Manhattan. CC image from sakeeb.
Breaking news! Last week, the New York Times reported that it is expensive to live in Manhattan. The Times frames the question through the lens of the middle class, asking what the definition means in the context of they city’s densest borough.
In a city like New York, where everything is
Continue reading Middle class in Manhattan?
Some links on the evolution of environmentalism and adaptation in the face of climate change:
The Anthropocene: Over at Time, Bryan Walsh has a piece on the rise of the Anthropocene Era - an acknowledgement of the human impact on the Earth. Walsh links to a Slate piece by Keith Kloor on the tension within the environmental movement
Continue reading Adaptation, environmentalism, and climate change
Acela – CC image from wiki
Last month, the New York Times Magazine featured a story on the “Empire of the in-between,” the places along the tracks traveled by Amtrak’s Acela Express. Decaying post-industrial landscapes, battered and half-abandoned residential neighborhoods, and so on. The train serves as a metaphor for the changing nature of the
Continue reading The Acela and economic geography
CC image from Atomic Taco
Let’s take a trip up and down the Northeast Corridor and look at recent parking news. All three show some misunderstandings about parking, cities, and markets. Time for some Shoup reading assignments!
New York: Looking to discuss changes to the zoning code parking requirements in downtown Brooklyn, the New York Times comes
Continue reading Parking, misunderstood
A few items to share in the aftermath of Hurricane Sandy:
Hurricane Sandy from NASA GOES-13
Prediction: As the son of a meteorologist, I feel obligated to note that this storm was very well forecast. Given a broader critique of science on a number of fronts, the accuracy of the forecast and the warning it provided
Continue reading Miscellaneous thoughts on Hurricane Sandy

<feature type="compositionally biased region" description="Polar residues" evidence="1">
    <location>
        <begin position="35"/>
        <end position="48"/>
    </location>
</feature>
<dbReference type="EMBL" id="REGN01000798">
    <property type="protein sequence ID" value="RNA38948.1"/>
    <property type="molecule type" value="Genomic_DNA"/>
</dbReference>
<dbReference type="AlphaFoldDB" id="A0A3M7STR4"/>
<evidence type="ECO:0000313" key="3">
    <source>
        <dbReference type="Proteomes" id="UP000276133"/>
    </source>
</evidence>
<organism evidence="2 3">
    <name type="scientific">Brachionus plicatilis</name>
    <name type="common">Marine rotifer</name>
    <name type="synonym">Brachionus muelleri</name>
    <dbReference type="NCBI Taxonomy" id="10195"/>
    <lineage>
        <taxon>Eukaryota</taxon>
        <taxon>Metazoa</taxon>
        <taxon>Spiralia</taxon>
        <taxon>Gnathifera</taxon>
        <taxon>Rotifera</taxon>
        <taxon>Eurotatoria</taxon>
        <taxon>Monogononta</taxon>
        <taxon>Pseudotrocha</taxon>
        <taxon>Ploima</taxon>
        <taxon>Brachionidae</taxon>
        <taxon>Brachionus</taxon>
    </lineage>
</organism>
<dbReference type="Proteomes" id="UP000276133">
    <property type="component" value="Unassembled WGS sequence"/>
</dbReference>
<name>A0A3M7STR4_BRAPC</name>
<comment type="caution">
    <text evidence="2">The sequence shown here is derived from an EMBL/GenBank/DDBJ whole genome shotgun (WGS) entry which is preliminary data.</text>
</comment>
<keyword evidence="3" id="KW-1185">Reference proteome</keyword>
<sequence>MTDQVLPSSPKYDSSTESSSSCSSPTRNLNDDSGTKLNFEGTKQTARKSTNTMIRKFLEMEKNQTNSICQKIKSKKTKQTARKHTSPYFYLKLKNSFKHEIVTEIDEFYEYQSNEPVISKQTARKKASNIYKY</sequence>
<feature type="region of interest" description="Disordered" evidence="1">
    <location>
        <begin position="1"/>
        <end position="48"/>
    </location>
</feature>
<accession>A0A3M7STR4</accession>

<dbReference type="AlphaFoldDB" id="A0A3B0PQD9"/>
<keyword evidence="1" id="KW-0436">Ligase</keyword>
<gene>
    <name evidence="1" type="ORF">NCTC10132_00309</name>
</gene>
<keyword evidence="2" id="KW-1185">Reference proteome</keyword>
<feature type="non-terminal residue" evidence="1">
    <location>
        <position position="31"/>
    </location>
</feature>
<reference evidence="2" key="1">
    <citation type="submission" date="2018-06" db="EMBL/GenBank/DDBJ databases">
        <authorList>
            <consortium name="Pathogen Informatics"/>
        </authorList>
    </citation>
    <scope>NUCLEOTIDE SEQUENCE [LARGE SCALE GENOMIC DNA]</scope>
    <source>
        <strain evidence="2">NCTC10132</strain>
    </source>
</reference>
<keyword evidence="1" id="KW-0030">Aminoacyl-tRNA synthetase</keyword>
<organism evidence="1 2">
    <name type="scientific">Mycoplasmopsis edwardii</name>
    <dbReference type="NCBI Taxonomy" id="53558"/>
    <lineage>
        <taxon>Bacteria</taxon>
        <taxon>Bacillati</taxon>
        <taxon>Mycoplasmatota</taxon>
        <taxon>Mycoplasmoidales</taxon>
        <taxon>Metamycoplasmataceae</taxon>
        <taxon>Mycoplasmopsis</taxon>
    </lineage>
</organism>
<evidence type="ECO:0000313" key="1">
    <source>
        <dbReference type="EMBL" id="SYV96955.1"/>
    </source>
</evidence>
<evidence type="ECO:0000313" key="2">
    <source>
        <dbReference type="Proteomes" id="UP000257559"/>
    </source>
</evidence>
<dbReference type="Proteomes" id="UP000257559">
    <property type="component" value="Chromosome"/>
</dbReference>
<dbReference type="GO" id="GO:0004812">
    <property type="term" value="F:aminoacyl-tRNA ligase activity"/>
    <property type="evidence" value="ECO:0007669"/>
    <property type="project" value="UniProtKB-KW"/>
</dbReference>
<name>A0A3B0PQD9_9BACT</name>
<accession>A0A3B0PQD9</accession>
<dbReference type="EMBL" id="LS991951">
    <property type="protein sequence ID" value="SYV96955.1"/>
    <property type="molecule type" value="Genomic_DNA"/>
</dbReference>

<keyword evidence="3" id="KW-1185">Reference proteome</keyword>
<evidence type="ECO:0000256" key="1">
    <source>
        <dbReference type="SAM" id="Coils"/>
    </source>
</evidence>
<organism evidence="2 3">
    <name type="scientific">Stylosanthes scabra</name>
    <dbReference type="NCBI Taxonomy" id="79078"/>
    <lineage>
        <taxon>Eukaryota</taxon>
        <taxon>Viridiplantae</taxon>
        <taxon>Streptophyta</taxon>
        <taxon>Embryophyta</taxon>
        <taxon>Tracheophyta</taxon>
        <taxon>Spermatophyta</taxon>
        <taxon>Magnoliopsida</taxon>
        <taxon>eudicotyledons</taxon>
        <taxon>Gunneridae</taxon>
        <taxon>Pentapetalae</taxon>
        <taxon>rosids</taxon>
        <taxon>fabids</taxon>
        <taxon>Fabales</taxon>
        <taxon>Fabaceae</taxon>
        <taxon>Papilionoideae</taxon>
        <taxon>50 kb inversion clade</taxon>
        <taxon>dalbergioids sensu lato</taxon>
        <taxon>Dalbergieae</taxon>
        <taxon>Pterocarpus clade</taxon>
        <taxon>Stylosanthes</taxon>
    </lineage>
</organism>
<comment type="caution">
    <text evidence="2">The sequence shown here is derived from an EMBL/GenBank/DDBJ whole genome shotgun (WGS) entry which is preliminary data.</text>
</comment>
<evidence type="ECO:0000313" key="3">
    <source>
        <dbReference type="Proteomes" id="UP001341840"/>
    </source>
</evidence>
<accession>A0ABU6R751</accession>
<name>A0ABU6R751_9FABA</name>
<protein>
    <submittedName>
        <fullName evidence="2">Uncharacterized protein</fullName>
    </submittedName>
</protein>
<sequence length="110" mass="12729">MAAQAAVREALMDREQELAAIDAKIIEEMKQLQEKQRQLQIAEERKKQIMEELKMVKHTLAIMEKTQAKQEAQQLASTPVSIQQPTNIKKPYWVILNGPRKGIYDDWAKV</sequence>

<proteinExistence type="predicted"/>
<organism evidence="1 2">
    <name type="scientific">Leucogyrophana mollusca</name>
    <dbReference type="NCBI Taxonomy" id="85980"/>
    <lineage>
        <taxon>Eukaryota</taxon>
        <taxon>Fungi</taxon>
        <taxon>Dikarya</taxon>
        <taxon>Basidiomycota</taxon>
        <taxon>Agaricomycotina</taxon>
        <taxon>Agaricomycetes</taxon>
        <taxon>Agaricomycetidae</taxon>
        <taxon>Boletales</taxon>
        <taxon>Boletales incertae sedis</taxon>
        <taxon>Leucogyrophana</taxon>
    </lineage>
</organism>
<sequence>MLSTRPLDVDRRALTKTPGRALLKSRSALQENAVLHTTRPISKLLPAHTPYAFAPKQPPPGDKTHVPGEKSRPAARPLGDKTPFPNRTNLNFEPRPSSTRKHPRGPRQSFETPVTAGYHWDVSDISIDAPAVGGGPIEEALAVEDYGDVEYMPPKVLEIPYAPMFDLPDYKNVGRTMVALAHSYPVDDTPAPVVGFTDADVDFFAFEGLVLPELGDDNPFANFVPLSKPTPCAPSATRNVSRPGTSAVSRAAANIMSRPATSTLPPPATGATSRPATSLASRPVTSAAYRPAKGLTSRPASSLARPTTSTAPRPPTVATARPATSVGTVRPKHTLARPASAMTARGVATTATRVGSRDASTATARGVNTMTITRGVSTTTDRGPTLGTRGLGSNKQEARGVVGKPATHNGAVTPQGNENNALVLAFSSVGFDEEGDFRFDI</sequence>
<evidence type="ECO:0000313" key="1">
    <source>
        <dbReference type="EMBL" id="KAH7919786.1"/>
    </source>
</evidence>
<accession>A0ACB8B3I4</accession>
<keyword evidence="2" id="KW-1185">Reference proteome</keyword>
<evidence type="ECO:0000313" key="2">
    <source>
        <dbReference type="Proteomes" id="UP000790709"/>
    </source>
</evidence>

As seen during this week’s NACTO conference, hosted at NYU’s Kimmel Center:
I post this both as an homage to Lydia DePillis’ ‘pit stops’ series when she was writing Housing Complex, and to the pending doom of Hurricane Sandy advancing upon the Northeast. Let the panic commence.
(for actual NACTO coverage, check out summaries from the commissioners,
Continue reading Sound the panic alarm
Roosevelt Island Tram – CC image from The Eyes of New York
A couple of items that came across the internet about technology, innovation, the economy, and urban form:
Tech & the City
Nancy Scola pens a long piece in Next American City about the future of the technology industry in the city. The piece looks at
Continue reading Shaping Silicon Valley
Zoning notice from Burlington, VT – CC image from Don Shall
The ‘right’ density: In the process of putting this post together, I missed Ryan Avent’s piece in The Economist, mentioning some of the broader consequences of land use regulation constraints. It’s a great summary of some of the key issues regarding density, constraints to growth,
Continue reading Density links – process and constraints
CC image from Seth Waite
One more round on density – this time focusing on affordability via the tangentially related prospect of innovative and creative economies.
Richard Florida chimed in at The Atlantic Cities, asking this:
Stop and think for a moment: What kind of environments spur new innovation, start-ups and high-tech industries? Can you name one
Continue reading Urban density and innovation
Ryan Avent, writing at Architect Magazine, takes a look at the recently floated idea of putting a Redskins practice facility at Reservation 13 in DC. One of the reasons for the backlash against the idea was the opportunity cost of a metro-adjacent, develop-able site (a scarce enough commodity in DC) lying fallow for the purposes
Continue reading Density helps provide public benefits